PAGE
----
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The pastrami on rye
'I’ll have what she’s having.’ At Katz’s Delicatessen, it’s almost obligatory to repeat the famous line from Meg Ryan’s orgasm scene in When Harry Met Sally – but, in fact, co-star Billy Crystal made the smart menu choice: the pastrami on rye. This is the New York sandwich: heaps of smoked, black-edged slices of pastrami squeezed inside two pieces of rye bread and smothered in yellow mustard, accompanied by pickles. The recipe hasn’t changed since Katz’s opened 125 years ago: the pastrami is cured the same way, using the same secret ingredients and, unlike in most delis, is still cut by hand to order. This allows the meat to stay in the steamer for longer, so it retains its tenderness and ensures the slices are the perfect size. Some 15,000 pounds of pastrami is consumed each week at Katz’s by a clientele that includes four US presidents, numerous celebrities (photos of whom adorn the deli’s wood-panelled walls) and serving US soldiers, who have been receiving their salamis since WWII, when the owners sent food to their sons overseas and coined the slogan ‘Send a salami to your boy in the army’.

Tradition abounds at Katz’s. The deli opened in 1888 when the Lower East Side, now a melting pot of eateries from around the world, was home to a thriving community of Jewish immigrants. Although Katz’s wasn’t the first to produce the pastrami sandwich – it’s thought that a kosher butcher named Sussman Volk got there first – it soon became an institution. The original ambience that made it so remains, including the ’40s storefront sign and the archaic ticketing system: a ticket is given on arrival, food gets charged to it and a fine of $50 is charged if it’s lost. It doesn’t seem to stop anyone having a good time though – at the meat counter, backdropped by a wall of hanging salamis, the cutters banter, and at the formica tables someone, somewhere, will be faking an orgasm.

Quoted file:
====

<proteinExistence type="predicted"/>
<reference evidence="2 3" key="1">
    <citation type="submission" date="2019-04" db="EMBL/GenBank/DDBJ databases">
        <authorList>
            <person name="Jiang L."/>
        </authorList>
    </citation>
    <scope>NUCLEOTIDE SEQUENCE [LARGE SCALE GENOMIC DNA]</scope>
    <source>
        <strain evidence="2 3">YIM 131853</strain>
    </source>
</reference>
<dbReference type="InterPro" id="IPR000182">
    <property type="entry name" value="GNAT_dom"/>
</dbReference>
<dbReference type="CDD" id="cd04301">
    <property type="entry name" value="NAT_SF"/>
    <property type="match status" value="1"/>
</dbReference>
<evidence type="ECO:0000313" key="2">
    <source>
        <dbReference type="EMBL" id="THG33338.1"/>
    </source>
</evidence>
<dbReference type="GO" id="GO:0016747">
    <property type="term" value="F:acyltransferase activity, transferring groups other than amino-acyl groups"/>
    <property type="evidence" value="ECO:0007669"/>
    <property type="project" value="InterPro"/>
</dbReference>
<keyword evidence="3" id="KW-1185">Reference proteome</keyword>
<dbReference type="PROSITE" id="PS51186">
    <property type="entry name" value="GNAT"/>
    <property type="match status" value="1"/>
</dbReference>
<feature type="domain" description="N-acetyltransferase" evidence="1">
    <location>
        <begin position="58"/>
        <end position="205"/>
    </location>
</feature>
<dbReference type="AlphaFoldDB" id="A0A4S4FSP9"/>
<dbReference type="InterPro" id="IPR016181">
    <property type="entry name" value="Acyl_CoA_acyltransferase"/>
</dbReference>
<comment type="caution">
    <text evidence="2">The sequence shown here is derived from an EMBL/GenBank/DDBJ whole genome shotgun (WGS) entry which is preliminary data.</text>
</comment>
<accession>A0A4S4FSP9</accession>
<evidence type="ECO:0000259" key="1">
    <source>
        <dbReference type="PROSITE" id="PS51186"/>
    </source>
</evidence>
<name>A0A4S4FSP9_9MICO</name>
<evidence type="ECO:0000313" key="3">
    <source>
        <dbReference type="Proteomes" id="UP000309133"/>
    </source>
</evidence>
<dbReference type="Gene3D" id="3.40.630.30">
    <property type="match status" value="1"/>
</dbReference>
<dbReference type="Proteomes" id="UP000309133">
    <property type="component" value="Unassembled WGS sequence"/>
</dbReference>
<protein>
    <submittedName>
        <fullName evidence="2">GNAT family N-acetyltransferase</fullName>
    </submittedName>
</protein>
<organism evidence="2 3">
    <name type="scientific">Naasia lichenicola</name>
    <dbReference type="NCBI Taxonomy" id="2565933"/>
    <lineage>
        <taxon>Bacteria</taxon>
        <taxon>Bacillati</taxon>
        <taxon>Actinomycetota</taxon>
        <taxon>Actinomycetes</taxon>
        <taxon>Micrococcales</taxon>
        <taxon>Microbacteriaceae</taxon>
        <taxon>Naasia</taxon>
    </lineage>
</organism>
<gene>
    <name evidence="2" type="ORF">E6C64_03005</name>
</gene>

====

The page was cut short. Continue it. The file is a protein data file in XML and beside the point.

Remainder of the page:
The New York cheesecake
The Upper East Side, with some of the most expensive zip codes in the US, has long been the preserve of well-coiffed ladies armed with designer bags the size of steam trunks and diamond rings worth more than the average brownstone apartment. And in the rarefied air of uptown, among some of the country’s most extravagant flagship stores, old-world cafés and opulent bars, the Lady M Cake Boutique is their spiritual home.

Opened in 2004, this boutique (not a mere bakery or cake shop) sells delicate, fanciful desserts that are presented like jewels behind glass on a long counter. The interior is narrow, minimal and all white, almost gallery-like, designed so that all attention falls on the beautifully crafted cakes. These include the signature Mille Crêpe – more than 20 crêpes layered with pastry cream – and, of course, the gâteau fromage.

While baked cheesecake has been eaten in Europe since the 1400s, New Yorkers have appropriated history by claiming it as their own. Reputedly invented by German immigrant Arnold Reuben, but immortalised by Lindy’s restaurant in Midtown in the 1920s, the creation featuring cream cheese, heavy cream, a dash of vanilla and a cookie crust became hugely popular in the ’40s.

At Lady M, owner and creator Ken Romaniszyn has combined French techniques and Japanese style to bring a new, lighter take on the baked cheesecake. His gâteau fromage features a thin base of shortbread cookie crust, and a soft, silky and creamy topping with a hint of vanilla. At seven dollars a slice, it’s a unique and luxurious way to grab a bite of the Upper East Side’s good life.

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